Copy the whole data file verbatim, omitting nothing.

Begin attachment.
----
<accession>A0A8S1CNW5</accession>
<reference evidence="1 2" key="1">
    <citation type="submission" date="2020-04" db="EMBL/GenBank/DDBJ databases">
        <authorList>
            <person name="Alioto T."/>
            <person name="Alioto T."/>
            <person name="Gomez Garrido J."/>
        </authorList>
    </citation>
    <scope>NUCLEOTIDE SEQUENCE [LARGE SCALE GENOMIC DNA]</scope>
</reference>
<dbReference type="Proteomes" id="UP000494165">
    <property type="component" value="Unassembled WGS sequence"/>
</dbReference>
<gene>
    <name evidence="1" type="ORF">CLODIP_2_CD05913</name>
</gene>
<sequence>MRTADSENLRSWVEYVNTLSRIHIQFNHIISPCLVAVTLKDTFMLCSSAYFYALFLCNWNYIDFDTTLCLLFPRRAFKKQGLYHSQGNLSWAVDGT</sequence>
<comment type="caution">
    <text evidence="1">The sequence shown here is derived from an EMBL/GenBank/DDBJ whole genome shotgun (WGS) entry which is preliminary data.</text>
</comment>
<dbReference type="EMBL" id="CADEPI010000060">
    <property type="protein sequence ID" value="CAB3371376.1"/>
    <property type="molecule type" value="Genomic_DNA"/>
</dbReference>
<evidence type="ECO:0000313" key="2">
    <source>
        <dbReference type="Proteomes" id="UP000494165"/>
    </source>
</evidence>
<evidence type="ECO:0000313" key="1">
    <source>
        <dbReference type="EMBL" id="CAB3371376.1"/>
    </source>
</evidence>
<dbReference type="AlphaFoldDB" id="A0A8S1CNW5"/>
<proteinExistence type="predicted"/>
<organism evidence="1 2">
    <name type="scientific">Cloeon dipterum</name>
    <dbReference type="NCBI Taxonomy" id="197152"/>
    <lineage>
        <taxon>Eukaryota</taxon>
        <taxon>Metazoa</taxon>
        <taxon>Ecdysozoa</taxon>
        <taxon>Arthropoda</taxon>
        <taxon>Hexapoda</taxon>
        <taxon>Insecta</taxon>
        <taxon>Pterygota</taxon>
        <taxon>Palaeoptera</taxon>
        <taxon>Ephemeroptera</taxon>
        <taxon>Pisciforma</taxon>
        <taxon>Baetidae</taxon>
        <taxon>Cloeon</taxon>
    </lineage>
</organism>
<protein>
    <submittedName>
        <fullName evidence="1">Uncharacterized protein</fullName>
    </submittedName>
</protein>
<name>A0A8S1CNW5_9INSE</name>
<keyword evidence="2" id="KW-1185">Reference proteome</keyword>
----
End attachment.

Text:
<accession>A0A8S1CNW5</accession>
<reference evidence="1 2" key="1">
    <citation type="submission" date="2020-04" db="EMBL/GenBank/DDBJ databases">
        <authorList>
            <person name="Alioto T."/>
            <person name="Alioto T."/>
            <person name="Gomez Garrido J."/>
        </authorList>
    </citation>
    <scope>NUCLEOTIDE SEQUENCE [LARGE SCALE GENOMIC DNA]</scope>
</reference>
<dbReference type="Proteomes" id="UP000494165">
    <property type="component" value="Unassembled WGS sequence"/>
</dbReference>
<gene>
    <name evidence="1" type="ORF">CLODIP_2_CD05913</name>
</gene>
<sequence>MRTADSENLRSWVEYVNTLSRIHIQFNHIISPCLVAVTLKDTFMLCSSAYFYALFLCNWNYIDFDTTLCLLFPRRAFKKQGLYHSQGNLSWAVDGT</sequence>
<comment type="caution">
    <text evidence="1">The sequence shown here is derived from an EMBL/GenBank/DDBJ whole genome shotgun (WGS) entry which is preliminary data.</text>
</comment>
<dbReference type="EMBL" id="CADEPI010000060">
    <property type="protein sequence ID" value="CAB3371376.1"/>
    <property type="molecule type" value="Genomic_DNA"/>
</dbReference>
<evidence type="ECO:0000313" key="2">
    <source>
        <dbReference type="Proteomes" id="UP000494165"/>
    </source>
</evidence>
<evidence type="ECO:0000313" key="1">
    <source>
        <dbReference type="EMBL" id="CAB3371376.1"/>
    </source>
</evidence>
<dbReference type="AlphaFoldDB" id="A0A8S1CNW5"/>
<proteinExistence type="predicted"/>
<organism evidence="1 2">
    <name type="scientific">Cloeon dipterum</name>
    <dbReference type="NCBI Taxonomy" id="197152"/>
    <lineage>
        <taxon>Eukaryota</taxon>
        <taxon>Metazoa</taxon>
        <taxon>Ecdysozoa</taxon>
        <taxon>Arthropoda</taxon>
        <taxon>Hexapoda</taxon>
        <taxon>Insecta</taxon>
        <taxon>Pterygota</taxon>
        <taxon>Palaeoptera</taxon>
        <taxon>Ephemeroptera</taxon>
        <taxon>Pisciforma</taxon>
        <taxon>Baetidae</taxon>
        <taxon>Cloeon</taxon>
    </lineage>
</organism>
<protein>
    <submittedName>
        <fullName evidence="1">Uncharacterized protein</fullName>
    </submittedName>
</protein>
<name>A0A8S1CNW5_9INSE</name>
<keyword evidence="2" id="KW-1185">Reference proteome</keyword>